Chief Petty Officer Monty Davilla, a native of Seminole, Oklahoma, joined the Navy to follow his grandfathers footsteps as a sailor and travel the world.
Now, 13 years after joining the Navy, Davilla serves with the “World Watchers” of Fleet Air Reconnaissance Squadron 1, working with the Navy’s premier intelligence-gathering aircraft at Naval Air Station Whidbey Island, Washington.
“This is an outstanding command,” said Davilla. "Sometimes we work long hours but in the end we all have each other's backs and it is worth it."
Davilla, a 2006 graduate of Seminole High School, is a naval aircrewman with VQ-1, a state-of-the-art intelligence-gathering squadron flying the EP-3 “Aires,” a variant of the venerable P-3C “Orion.”
Davilla is also a 2015 graduate of Columbia College with a degree in arts.
“I’m responsible for the personal and professional development of sailors and human resources,” said Davilla.
Davilla credits success in the Navy to many of the lessons learned in Seminole.
“My first job was at McDonald's in my hometown where I learned that hard work and time management pays off,” said Davilla. "It helps with serving by having that work ethic."
Members of VQ-1 conduct reconnaissance as well as intelligence-gathering missions. They deploy around the world to monitor the world’s oceans wherever they are needed.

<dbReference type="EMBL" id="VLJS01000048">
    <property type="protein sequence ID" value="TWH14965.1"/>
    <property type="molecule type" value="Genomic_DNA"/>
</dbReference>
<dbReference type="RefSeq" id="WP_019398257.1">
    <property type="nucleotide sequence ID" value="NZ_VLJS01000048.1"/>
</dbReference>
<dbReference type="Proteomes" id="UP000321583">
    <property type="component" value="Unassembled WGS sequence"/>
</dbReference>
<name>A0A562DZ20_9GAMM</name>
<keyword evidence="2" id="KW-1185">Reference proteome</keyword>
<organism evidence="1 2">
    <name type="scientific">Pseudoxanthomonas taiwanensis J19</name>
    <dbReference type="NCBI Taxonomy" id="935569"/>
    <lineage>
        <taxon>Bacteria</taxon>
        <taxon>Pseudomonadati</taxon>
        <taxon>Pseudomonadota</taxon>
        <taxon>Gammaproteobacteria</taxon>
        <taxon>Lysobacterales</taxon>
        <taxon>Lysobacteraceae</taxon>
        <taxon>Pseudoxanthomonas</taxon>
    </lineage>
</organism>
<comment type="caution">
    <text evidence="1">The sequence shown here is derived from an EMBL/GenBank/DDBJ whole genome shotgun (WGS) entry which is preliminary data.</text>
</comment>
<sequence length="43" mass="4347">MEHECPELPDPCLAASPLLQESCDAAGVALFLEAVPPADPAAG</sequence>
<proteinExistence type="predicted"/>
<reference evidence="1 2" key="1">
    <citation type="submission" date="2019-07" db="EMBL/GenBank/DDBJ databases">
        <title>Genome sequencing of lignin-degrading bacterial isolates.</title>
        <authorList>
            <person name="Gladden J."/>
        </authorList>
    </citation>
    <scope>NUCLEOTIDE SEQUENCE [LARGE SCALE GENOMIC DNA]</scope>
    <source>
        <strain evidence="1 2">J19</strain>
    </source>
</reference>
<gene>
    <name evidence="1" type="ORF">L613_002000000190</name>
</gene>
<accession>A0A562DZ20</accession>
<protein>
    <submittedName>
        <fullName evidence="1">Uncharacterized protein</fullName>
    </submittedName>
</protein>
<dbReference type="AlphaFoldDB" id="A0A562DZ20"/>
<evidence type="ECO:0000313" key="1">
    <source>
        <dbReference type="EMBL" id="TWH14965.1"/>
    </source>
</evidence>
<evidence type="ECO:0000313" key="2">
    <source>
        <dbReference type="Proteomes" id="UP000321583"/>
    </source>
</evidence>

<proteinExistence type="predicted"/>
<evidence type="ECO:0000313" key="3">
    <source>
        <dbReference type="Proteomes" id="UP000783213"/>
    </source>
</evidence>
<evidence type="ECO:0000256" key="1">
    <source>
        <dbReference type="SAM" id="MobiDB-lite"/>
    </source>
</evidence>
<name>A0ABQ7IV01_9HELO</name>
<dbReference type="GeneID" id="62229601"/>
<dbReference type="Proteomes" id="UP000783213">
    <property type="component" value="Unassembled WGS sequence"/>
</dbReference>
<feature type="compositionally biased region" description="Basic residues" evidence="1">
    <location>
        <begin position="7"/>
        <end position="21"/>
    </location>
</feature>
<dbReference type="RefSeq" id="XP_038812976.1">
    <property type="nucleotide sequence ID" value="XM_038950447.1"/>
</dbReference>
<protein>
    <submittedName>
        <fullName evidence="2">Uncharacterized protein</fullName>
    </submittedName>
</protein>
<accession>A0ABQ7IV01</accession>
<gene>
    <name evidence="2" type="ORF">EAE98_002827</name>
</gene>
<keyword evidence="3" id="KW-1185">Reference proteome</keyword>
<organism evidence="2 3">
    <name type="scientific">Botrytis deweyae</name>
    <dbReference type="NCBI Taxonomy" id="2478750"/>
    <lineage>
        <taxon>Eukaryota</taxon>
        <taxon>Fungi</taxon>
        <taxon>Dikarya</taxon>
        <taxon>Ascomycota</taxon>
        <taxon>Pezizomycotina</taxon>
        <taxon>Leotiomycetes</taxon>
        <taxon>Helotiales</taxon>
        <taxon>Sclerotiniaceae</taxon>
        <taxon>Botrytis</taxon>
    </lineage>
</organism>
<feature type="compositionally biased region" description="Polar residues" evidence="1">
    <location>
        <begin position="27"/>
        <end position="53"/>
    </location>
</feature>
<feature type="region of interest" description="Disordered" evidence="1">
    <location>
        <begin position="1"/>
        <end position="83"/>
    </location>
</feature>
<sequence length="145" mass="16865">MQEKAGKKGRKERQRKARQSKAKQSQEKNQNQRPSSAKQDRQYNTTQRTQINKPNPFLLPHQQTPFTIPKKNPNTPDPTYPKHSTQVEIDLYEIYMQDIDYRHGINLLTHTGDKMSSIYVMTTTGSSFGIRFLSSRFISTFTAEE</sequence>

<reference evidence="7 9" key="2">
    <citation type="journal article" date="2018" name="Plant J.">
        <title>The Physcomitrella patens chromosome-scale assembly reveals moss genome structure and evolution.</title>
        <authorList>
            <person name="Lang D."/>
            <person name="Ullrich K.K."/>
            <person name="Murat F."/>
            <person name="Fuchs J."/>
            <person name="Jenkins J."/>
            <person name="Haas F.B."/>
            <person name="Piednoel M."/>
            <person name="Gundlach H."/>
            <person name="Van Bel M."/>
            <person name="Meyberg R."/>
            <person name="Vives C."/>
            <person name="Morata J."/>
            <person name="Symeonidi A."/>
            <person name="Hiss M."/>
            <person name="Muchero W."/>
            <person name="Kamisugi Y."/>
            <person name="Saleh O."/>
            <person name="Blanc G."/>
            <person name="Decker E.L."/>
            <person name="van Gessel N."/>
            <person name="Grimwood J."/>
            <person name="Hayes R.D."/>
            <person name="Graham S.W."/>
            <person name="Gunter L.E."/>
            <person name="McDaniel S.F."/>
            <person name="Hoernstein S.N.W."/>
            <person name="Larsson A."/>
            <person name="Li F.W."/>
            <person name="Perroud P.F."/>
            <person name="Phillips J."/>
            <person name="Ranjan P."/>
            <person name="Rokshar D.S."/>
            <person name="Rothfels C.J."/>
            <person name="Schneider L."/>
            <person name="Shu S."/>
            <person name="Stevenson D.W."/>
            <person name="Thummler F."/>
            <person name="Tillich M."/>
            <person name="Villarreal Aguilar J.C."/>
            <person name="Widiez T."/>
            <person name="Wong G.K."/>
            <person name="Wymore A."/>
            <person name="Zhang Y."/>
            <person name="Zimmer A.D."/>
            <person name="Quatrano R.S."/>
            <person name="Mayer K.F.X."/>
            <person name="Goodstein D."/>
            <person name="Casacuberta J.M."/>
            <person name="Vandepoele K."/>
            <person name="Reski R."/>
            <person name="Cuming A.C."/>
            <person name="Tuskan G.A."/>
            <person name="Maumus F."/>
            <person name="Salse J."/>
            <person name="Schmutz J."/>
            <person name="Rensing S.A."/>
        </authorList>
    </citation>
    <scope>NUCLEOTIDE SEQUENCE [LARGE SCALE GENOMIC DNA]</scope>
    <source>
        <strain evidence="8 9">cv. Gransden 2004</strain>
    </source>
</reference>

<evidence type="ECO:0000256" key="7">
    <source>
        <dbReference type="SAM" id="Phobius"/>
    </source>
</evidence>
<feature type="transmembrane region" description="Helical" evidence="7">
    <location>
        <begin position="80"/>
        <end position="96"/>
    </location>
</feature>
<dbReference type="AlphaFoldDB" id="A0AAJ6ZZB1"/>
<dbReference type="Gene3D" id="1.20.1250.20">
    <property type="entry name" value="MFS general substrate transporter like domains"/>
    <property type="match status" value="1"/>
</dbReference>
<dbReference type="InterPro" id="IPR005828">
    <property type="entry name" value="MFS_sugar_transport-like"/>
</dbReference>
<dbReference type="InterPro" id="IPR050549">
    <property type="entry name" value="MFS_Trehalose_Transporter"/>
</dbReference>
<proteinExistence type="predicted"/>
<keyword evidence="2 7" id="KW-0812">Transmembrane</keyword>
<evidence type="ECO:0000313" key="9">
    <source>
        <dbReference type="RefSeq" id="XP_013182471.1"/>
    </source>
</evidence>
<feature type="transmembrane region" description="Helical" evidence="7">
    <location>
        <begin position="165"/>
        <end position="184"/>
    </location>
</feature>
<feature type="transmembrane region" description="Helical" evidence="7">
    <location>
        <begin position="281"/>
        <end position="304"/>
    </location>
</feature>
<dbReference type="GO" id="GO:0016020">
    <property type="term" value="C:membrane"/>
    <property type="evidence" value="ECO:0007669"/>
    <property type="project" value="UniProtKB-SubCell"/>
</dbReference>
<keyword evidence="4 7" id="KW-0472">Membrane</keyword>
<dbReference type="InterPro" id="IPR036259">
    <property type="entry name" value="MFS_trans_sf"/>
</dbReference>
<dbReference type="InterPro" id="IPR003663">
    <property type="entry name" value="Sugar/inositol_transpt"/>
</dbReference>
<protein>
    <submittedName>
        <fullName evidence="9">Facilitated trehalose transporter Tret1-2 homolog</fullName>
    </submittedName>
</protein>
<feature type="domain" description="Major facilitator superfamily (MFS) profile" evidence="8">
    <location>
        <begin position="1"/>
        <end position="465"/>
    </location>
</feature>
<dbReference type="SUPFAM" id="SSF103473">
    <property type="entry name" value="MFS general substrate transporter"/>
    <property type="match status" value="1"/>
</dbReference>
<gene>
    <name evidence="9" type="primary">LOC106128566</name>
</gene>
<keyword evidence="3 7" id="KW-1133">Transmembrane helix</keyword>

The EP-3 “Aires” is a land-based, long-range, signals intelligence-gathering aircraft. It is a variant of the P-3C “Orion,” which has been in operation since the 1960s. They are still in service and performing missions all over the world.
Serving in the Navy means Davilla is part of a world that is taking on new importance in America’s focus on rebuilding military readiness, strengthening alliances and reforming business practices in support of the National Defense Strategy.
A key element of the Navy the nation needs is tied to the fact that America is a maritime nation, and that the nation’s prosperity is tied to the ability to operate freely on the world’s oceans. More than 70 percent of the Earth’s surface is covered by water; 80 percent of the world’s population lives close to a coast; and 90 percent of all global trade by volume travels by sea.
“Our priorities center on people, capabilities and processes, and will be achieved by our focus on speed, value, results and partnerships,” said Secretary of the Navy Richard V. Spencer. “Readiness, lethality and modernization are the requirements driving these priorities.”
Though there are many ways for sailors to earn distinction in their command, community, and career, Davilla is most proud of promotion to chief petty officer.
“It took 13 years of hard work and taking care of sailors,” said Davilla.
As a member of one of the U.S. Navy’s most relied upon assets, Davilla and other sailors know they are part of a legacy that will last beyond their lifetimes contributing to the Navy the nation needs.
“Serving in the Navy means everything to me,” said Davilla. "It allows me to protect my family and our country's way of life."